Joanne Davis remembers with meticulous clarity how she felt the first time she lit a cigarette. Her lips were dry, fingers trembling as she and her best friend, both 15, tried to light the tip of a cigarette from a pack she had snatched without detection from her father.
After a few attempts, the teens got the embers to catch and quickly gulped in enough smoke to send them both coughing violently until their lungs wretched.
Yet they did it again and again, coughing with such force their lungs hurt for days. "Until we could finally take a puff, breathe it in and exhale like a couple of pros," said Davis, shaking her head in disbelief. "Crazy how hard we worked to be good at it."
Within a month, Davis, now 48, was burning through a pack a day, grounding a habit she wasn't able to break until age 22. Although successful at quitting on her first attempt, she remembered it being the most difficult time of her life.
"I was really addicted; not just to the nicotine, but to the ritual. I still miss smoking 25 years later," she said. Her intense struggle to eradicate her physical and mental addiction was enough to deter her from picking up a cigarette again.
The use of tobacco products, particularly cigarettes, poses a health risk to users and others who breathe in secondhand smoke. Plenty of evidence shows smoking and the use of other forms of tobacco can be deadly.
The National Cancer Institute states there are several potentially deadly consequences of tobacco use. Smoking can cause coronary heart disease, the leading cause of death in the United States. It also can lead to lung cancer and lung diseases including COPD, emphysema, bronchitis and chronic airway obstruction.
In fact, the Institute documents cancer deaths caused by smoking that include more than lung, mouth (oral cavity) and throat (pharynx). Smoking also can lead to cancers of the bladder, cervix, esophagus, kidney, larynx, stomach and uterus.
Smoking harms every organ in the body, leading to heart disease, stroke, aortic aneurysm, hip fractures and cataracts.
Smoking during pregnancy can cause premature delivery and abnormally low birth weights of babies and can increase the risk of death from Sudden Infant Death Syndrome.
Men who smoke are at a greater risk of erectile dysfunction.
Smoking and exposure to tobacco smoke causes more than 440,000 premature deaths each year in the United States; 40 percent are cancer-related, 35 percent from heart disease and 25 percent from lung disease.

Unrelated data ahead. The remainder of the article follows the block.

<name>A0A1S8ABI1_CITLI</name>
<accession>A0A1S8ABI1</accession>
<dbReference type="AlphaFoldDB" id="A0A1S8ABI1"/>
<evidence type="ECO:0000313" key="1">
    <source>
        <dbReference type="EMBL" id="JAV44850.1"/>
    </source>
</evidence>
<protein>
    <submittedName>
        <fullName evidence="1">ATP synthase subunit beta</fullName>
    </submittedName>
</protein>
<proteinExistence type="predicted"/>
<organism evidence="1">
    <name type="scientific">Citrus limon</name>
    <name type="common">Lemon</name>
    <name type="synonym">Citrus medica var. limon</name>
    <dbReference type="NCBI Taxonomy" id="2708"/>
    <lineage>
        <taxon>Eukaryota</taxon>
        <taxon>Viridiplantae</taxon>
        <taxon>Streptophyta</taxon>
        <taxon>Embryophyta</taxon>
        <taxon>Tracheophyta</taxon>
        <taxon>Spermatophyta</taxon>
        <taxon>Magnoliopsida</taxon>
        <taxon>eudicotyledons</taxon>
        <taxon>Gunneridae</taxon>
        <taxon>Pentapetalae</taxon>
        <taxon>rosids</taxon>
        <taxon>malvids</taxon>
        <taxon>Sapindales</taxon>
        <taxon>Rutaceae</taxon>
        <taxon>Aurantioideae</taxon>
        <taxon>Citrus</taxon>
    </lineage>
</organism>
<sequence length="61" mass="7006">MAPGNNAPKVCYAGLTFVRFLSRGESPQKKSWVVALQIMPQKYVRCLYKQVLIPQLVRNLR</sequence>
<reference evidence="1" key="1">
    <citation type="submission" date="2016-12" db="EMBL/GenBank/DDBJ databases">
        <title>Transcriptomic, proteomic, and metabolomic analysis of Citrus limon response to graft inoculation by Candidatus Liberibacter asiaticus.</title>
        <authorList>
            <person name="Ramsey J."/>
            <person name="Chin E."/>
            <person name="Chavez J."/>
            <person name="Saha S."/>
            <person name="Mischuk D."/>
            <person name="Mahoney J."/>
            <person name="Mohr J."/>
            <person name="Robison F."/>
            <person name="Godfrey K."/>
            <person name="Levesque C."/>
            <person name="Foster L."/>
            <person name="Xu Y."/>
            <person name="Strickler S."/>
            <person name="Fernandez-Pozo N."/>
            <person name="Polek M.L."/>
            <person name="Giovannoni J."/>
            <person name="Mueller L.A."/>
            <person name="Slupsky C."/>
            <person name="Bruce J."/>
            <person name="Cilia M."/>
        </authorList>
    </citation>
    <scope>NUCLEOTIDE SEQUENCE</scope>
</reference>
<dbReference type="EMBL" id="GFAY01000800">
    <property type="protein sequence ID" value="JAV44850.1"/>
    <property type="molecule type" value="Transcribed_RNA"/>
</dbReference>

"Smoking is the leading cause of premature, preventable death in this country," as quoted on the Cancer Institute website.
Is it any question, then, anti-smoking groups say, that tobacco use is the leading health risk in this country and contributes to higher insurance premiums?
Not to mention continuing the habit is expensive, costing an average smoker more than $2,000 a year.
The Florida Department of Health estimates as many as 1.9 million Floridians will try to give up tobacco in 2014. To help them meet that goal, state health officials have adapted a Tobacco Free Florida Program that uses "3 Ways to Quit;" Florida Quit-line, Web Coach, and in-person classes through the Florida Area Health Education Network.
According to the state health department, more than 93,400 Floridians have quit tobacco using one of these free services. Moreover, studies show as many as two out of three adult smokers want to become tobacco-free.
"If you live in Florida, free evidence-based programs to help you quit tobacco are right at your fingertips," said Shannon Hughes, Tobacco Free Florida Bureau Chief. "Cutting tobacco out of your life not only vastly improves your health but also saves money."
Tobacco Free Florida uses resources that include consultations by certified and trained Quit Coaches and FDA-approved nicotine replacement therapy when medically necessary. Using a combined approach of counseling and therapy might double or even triple the user's chances of quitting.
There are three ways Tobacco Free Florida can help you quit:
. Call the Florida Quitline; (877) U-CAN-NOW to reach a Quit Coach and help create a plan to quit.
. Enroll in Web Coach to create a Web-based plan to quit; www.quit now.net/florida.
. Visit AHEC's website, http://ahec tobacco.com to find a local AHEC and sign up for a Quit Smoking Now group class.
The good news is that anyone can quit, and the sooner they do, the sooner they will begin to reap long-term benefits. Quitting, regardless of age, makes you less likely to die from smoking-related illnesses.
Consider this from the National Cancer Institute in terms of age:
. Those who quit at about age 30 reduce their chances of premature death from smoking-related disease by more than 90 percent.
. Quitting by age 50 reduces that risk by 50 percent.
. People who quit at age 60 or older are likely to live longer than those who keep smoking.
The Florida Department of Health Hernando encourages those who wish to make 2014 the beginning of their smoke-free future start by taking advantage of the free services offered.
Jihane Ambroise, AHEC tobacco concession specialist, confirmed the need for a multi-approach to quitting, which also includes counseling.
"Group counseling for tobacco cessation is effective because it provides a comfortable and friendly environment where tobacco users can share their own experiences with quitting tobacco as well as draw from the success and support of other tobacco users."
For Joanne Davis, the road to quitting began when she hit bottom and decided the cost to her health and her bank account no longer was worth it. "I quit cold turkey," she said, which proved difficult. "I wouldn't do it that way now with so many other options available."
Classes and workshops are available through the Florida Department of Health in Hernando County. For information or to register, call (813) 929-1000 or visit www.gnahec.org.